Curry is currently chasing Magic Johnson as the best point guard ever in the eyes of many folks. What might help solidify Curry’s place in history would be an NBA Finals MVP, which he would likely wind up with if Durant is unable to impact the Finals the way he has.

At least for Andre Iguodala, Curry is already the second best point guard of all-time.

Via The Athletic:

“I think he’s the second best ever,” Iguodala said. “I always thought that about him. I knew but other people didn’t know. So I wasn’t surprised when he took over that series. But I always gave Tony Allen credit. Playing against him made you understand the grind of how hard it is to win. It’s supposed to be hard. You’re supposed to have to find another way. It’s supposed to be uncomfortable. He just embraced that. Just ingrained that into his system and it’s been there ever since.”

The real question is what Curry’s legacy will be after these Finals, particularly if they win without Durant. Some people aren’t keen to compare eras, and might never move off of Johnson for that spot. It seems reasonable to say that Curry is already the best shooter of all-time, but June could elevate him even further.

Raptors’ halfcourt defense, big games from Gasol, Lowry evens series with Bucks

Leave a comment

Slow your roll on “these Bucks can challenge Warriors” takes…

They are going to have to get out of the East, first. And that is proving to be more difficult than it looked after two games.

Back home in Toronto, the Raptors slowed the game’s pace down and used an impressive halfcourt defense — the Bucks scored less than a point per possession — to control this game. Giannis Antetokounmpo had 25 points and 10 rebounds, while Khris Middleton had 30 points, but outside those two the Bucks shot 35.4 percent and had just 13 fast break points. It all kept the Bucks offense relatively in check.

Relatively is good enough when everyone is hitting their shots.

Kawhi Leonard had a quiet 19 points, although he did have the dunk of the playoffs all over Antetokounmpo.

Leonard didn’t have to carry the team because everyone in white seemed to be knocking down their shots. Kyle Lowry had 25 points on 11 shots, Marc Gasol had 17 (and his aggressive offense the last two games has stressed the Bucks defense), Nick Powell had 18, Serge Ibaka 17 points and 13 rebounds, and Fred VanVleet had 13 points on six shots. The Raptors bench scored 48 points.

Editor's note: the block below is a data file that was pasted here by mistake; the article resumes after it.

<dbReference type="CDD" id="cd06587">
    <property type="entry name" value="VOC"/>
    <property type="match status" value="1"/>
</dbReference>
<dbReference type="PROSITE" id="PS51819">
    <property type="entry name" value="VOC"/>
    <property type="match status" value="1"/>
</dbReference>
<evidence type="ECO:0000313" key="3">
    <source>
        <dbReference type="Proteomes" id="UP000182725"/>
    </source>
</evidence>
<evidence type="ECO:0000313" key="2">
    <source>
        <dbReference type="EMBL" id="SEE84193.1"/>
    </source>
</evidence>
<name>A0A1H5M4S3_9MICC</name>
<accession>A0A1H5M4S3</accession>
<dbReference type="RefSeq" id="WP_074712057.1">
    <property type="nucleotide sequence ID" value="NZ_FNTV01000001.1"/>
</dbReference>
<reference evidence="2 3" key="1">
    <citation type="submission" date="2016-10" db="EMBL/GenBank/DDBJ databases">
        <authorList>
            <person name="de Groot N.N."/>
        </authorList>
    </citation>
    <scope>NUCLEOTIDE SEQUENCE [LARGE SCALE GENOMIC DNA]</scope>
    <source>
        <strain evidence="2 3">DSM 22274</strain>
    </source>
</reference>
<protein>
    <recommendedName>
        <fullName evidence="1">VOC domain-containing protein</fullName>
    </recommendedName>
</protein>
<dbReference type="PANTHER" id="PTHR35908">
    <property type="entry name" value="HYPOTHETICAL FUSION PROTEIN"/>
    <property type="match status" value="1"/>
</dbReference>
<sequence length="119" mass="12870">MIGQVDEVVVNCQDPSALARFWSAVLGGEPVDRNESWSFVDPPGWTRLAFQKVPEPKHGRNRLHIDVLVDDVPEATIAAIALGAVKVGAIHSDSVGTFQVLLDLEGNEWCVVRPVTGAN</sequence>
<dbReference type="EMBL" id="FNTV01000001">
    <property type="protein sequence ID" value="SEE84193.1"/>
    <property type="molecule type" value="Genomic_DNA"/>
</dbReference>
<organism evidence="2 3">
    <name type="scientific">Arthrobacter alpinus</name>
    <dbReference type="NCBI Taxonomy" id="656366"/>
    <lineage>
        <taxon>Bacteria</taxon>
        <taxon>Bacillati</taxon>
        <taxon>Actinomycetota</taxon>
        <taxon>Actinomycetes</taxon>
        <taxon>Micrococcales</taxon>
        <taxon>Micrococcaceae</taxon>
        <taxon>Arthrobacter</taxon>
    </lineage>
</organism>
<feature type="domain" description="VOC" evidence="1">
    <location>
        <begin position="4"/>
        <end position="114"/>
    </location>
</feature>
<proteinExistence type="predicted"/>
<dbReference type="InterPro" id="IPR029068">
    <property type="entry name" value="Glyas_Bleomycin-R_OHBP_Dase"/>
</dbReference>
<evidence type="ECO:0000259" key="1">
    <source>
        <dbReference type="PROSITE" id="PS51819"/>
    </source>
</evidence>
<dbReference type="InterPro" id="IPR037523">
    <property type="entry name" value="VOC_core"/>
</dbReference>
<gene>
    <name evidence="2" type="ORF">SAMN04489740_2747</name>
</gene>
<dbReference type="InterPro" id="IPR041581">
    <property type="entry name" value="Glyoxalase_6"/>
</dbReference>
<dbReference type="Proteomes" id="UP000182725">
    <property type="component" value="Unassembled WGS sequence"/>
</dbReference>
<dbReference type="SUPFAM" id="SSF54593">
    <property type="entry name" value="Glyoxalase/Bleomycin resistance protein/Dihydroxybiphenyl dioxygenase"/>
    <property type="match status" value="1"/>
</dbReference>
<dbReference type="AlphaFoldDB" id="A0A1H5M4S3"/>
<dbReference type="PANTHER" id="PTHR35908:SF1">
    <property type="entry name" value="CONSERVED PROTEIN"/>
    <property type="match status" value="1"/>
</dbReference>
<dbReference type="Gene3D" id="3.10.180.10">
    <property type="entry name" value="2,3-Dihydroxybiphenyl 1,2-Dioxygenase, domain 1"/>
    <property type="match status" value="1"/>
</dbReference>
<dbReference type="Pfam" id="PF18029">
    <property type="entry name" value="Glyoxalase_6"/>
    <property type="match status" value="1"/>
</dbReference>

All that led to a 120-102 Raptors win that wasn’t even that close.

The series is now tied 2-2 and heads back to Milwaukee where the best-of-three left starts.

The Raptors continue to defend well in the halfcourt, with the Bucks coring less than a point per possession (0.93) this game. In three of the four games, the Bucks have scored less than a point per possession in the halfcourt, but that only really matters if they can keep Milwaukee out of transition. The Raptors did that at home.

Milwaukee and Mike Budenholzer have leaned on Nikola Mirotic more in recent games, and the Raptors are now attacking him when they have the ball.

Combine that with an aggressive Gasol — he has started taking the shots from three that he hesitated on in the first two games — and his 3-of-6 from deep has become a big problem for Toronto.

Toronto had this in hand much of the second half, so much so that Drake was helping Nick Nurse relax on the sidelines.

The Bucks will also need their other players — Eric Bledsoe, who had 5 points on 7 shots, and Brook Lopez, who had 8 points — to step up in the final games.

The Raptors have found a formula that works, it’s on the Bucks now to adjust.

Kyle Korver says the copier Nets bought with cash from his trade is broken

Getty
1 Comment

Kyle Korver was taken by the New Jersey Nets with the 51st pick in the 2003 NBA Draft. He was traded on draft day by the Nets to the Philadelphia 76ers for cash considerations. The Nets famously — or infamously — used the cash from that trade to purchase an office copier.

More than a decade and a half later, Korver is still playing in the NBA at age 38. And now, thanks to Korver giving the commencement speech at his alma mater Creighton, we have an update on the status of that copier.

Via Twitter:

Kyle Korver does not have a depreciation expense method. He is timeless.